Home > Turkey

A study documented 27 close encounters in 2003-2005, where harm to humans was reported in two cases harm to bears reported in six cases. More than 61% of the interviewees reported damage caused by bears to agricultural fields, beehives or livestock between 2003 and 2005. Villagers took precautions with differing levels of sophistication and effectiveness against damage caused by bears. Many locals used basic exclusion methods, like simple fences or metal sheets placed around tree trunks, but these were generally not very effective; 21% of the interviewees did not take any measures. Using current average values for damaged livestock and property, a minimum annual cost of about USD$20,000 is estimated for Yusufeli.

There is growing resentment among local villagers, who usually blame conservation authorities and may use illegal means to get rid of “problem bears”. Pressure from the hunting lobby to list the bear for trophy hunting, complicates the situation. Since the fundamental element for maintaining bears in any area is to control human-induced mortality, there is an urgent need to educate the rural public and introduce effective preventive measures to reduce the conflict. In this study funded by Bears in Mind between 2007-2008, it was done by interviewing farmers and villagers in the study area and developing different types of education materials to be distributed amongst locals in villages and schools. Various preventive measures were tested like electric fences around beehives, apiaries and the use of random-noise generators and placing beehives on elevated platforms.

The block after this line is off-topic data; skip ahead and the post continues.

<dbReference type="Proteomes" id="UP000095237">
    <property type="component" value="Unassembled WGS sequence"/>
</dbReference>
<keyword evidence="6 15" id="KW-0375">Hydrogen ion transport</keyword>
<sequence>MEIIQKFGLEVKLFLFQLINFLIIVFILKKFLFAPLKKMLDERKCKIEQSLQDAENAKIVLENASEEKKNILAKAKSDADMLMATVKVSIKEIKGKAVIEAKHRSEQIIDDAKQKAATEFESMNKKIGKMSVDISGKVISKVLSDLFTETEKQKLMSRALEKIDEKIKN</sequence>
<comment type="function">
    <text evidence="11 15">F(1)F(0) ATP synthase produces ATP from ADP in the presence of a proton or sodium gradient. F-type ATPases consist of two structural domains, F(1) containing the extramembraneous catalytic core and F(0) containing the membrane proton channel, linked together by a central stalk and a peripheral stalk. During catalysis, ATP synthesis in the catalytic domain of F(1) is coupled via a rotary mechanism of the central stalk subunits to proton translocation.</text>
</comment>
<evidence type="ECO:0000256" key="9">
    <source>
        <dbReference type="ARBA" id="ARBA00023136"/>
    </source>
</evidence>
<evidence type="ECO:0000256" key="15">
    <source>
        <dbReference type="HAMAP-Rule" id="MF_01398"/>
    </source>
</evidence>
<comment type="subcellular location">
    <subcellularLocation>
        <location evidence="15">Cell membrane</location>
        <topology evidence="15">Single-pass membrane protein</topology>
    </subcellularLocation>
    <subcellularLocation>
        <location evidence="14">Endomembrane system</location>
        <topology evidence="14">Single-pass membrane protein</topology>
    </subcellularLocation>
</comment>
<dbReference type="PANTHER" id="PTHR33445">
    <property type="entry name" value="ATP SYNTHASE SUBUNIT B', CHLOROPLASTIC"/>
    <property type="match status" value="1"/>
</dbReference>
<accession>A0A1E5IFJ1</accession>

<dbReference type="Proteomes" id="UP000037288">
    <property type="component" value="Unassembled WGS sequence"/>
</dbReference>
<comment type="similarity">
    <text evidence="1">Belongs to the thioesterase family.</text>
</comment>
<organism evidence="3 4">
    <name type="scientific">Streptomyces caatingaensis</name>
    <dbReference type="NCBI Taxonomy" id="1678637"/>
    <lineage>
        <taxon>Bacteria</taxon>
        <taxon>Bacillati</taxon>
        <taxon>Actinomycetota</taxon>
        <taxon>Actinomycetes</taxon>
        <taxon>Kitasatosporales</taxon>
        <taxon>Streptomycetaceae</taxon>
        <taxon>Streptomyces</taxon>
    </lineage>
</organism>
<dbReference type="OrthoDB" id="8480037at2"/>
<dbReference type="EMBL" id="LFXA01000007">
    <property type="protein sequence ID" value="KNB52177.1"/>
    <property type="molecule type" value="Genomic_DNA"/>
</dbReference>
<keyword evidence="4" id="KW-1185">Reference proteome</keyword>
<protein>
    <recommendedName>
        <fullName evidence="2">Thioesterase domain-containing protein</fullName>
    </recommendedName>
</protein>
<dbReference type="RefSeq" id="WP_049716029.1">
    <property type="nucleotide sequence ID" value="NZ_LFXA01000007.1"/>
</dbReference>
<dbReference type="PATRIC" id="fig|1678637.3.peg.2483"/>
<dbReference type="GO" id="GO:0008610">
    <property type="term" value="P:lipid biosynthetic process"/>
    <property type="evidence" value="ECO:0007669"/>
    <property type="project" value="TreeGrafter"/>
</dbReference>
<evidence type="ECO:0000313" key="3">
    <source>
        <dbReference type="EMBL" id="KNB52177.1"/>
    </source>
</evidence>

Bears in Turkey face many problems. Their habitat is under constant pressure, not only because of human population increase and the ever growing infrastructure projects, but also because of political unrest. To give an example, in 2010 Karacabey Bear sanctuary near Bursa in Turkey received three bear cubs from the east of Turkey. The mother bear had been killed in a bomb explosion. Two local animal keepers are taking care of the bears. The men show incredible devotion in caring for the small cubs, both day and night. It is very important for the local people to see this dedication, as it makes them aware that members of their own community devote their time and efforts to the welfare of animals. By the same token of appreciation, a traditional stone oven was built to bake traditional Turkish bread, not for people but for the bears! Bears in Mind funded the building of the stone oven in 2011.

It is the goal to develop an educational visitor centre at Karacabey Bear sanctuary, where people can learn everything about bears and the problems they face in the region. A veterinary facility will form part of this centre. This is urgently required as until now staff of ‘Second Chance’ (the NGO involved in the management, who are trained veterinarians) have been using the table in the tiny kitchen to carry out surgery on bears. Bears require these medical facilities because they are frequently wounded by hunters or poachers, or because of dental problems resulting from bad nutrition. Bears in Mind will help and give advice to Second Chance on bear husbandry and education activities whenever and wherever possible!